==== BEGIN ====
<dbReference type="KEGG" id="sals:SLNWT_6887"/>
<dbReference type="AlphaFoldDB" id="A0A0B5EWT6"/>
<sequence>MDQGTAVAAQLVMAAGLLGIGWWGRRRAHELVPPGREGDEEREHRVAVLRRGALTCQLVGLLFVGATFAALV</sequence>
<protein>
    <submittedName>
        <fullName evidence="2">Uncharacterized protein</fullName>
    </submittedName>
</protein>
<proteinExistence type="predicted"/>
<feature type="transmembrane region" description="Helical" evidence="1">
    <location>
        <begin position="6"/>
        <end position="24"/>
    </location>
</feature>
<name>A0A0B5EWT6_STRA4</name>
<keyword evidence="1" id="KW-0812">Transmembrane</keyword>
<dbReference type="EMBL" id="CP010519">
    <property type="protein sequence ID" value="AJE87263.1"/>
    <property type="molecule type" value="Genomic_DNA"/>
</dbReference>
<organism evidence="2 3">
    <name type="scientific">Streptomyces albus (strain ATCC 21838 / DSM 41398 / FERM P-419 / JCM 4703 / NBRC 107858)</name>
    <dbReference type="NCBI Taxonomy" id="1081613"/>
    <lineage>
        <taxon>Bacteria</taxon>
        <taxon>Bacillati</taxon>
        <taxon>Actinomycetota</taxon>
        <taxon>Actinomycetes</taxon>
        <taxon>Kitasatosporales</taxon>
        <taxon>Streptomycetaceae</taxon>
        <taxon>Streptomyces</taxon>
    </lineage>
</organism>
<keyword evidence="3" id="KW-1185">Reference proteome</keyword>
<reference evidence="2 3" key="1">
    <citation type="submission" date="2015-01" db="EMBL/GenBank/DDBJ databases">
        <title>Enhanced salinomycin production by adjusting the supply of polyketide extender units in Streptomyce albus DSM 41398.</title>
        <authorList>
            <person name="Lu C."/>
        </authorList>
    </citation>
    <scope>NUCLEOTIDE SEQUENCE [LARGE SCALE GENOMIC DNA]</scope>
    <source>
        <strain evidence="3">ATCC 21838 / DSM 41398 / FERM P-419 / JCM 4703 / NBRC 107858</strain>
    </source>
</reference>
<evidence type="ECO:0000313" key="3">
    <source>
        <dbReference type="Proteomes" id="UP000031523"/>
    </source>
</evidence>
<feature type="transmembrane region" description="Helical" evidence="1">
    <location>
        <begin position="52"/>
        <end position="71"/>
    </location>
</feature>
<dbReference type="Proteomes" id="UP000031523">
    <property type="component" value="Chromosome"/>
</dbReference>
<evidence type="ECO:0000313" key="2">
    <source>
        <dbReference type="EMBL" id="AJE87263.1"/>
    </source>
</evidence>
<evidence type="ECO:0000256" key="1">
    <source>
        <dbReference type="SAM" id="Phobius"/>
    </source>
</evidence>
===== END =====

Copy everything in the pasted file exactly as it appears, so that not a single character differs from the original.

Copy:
<dbReference type="KEGG" id="sals:SLNWT_6887"/>
<dbReference type="AlphaFoldDB" id="A0A0B5EWT6"/>
<sequence>MDQGTAVAAQLVMAAGLLGIGWWGRRRAHELVPPGREGDEEREHRVAVLRRGALTCQLVGLLFVGATFAALV</sequence>
<protein>
    <submittedName>
        <fullName evidence="2">Uncharacterized protein</fullName>
    </submittedName>
</protein>
<proteinExistence type="predicted"/>
<feature type="transmembrane region" description="Helical" evidence="1">
    <location>
        <begin position="6"/>
        <end position="24"/>
    </location>
</feature>
<name>A0A0B5EWT6_STRA4</name>
<keyword evidence="1" id="KW-0812">Transmembrane</keyword>
<dbReference type="EMBL" id="CP010519">
    <property type="protein sequence ID" value="AJE87263.1"/>
    <property type="molecule type" value="Genomic_DNA"/>
</dbReference>
<organism evidence="2 3">
    <name type="scientific">Streptomyces albus (strain ATCC 21838 / DSM 41398 / FERM P-419 / JCM 4703 / NBRC 107858)</name>
    <dbReference type="NCBI Taxonomy" id="1081613"/>
    <lineage>
        <taxon>Bacteria</taxon>
        <taxon>Bacillati</taxon>
        <taxon>Actinomycetota</taxon>
        <taxon>Actinomycetes</taxon>
        <taxon>Kitasatosporales</taxon>
        <taxon>Streptomycetaceae</taxon>
        <taxon>Streptomyces</taxon>
    </lineage>
</organism>
<keyword evidence="3" id="KW-1185">Reference proteome</keyword>
<reference evidence="2 3" key="1">
    <citation type="submission" date="2015-01" db="EMBL/GenBank/DDBJ databases">
        <title>Enhanced salinomycin production by adjusting the supply of polyketide extender units in Streptomyce albus DSM 41398.</title>
        <authorList>
            <person name="Lu C."/>
        </authorList>
    </citation>
    <scope>NUCLEOTIDE SEQUENCE [LARGE SCALE GENOMIC DNA]</scope>
    <source>
        <strain evidence="3">ATCC 21838 / DSM 41398 / FERM P-419 / JCM 4703 / NBRC 107858</strain>
    </source>
</reference>
<evidence type="ECO:0000313" key="3">
    <source>
        <dbReference type="Proteomes" id="UP000031523"/>
    </source>
</evidence>
<feature type="transmembrane region" description="Helical" evidence="1">
    <location>
        <begin position="52"/>
        <end position="71"/>
    </location>
</feature>
<dbReference type="Proteomes" id="UP000031523">
    <property type="component" value="Chromosome"/>
</dbReference>
<evidence type="ECO:0000313" key="2">
    <source>
        <dbReference type="EMBL" id="AJE87263.1"/>
    </source>
</evidence>
<evidence type="ECO:0000256" key="1">
    <source>
        <dbReference type="SAM" id="Phobius"/>
    </source>
</evidence>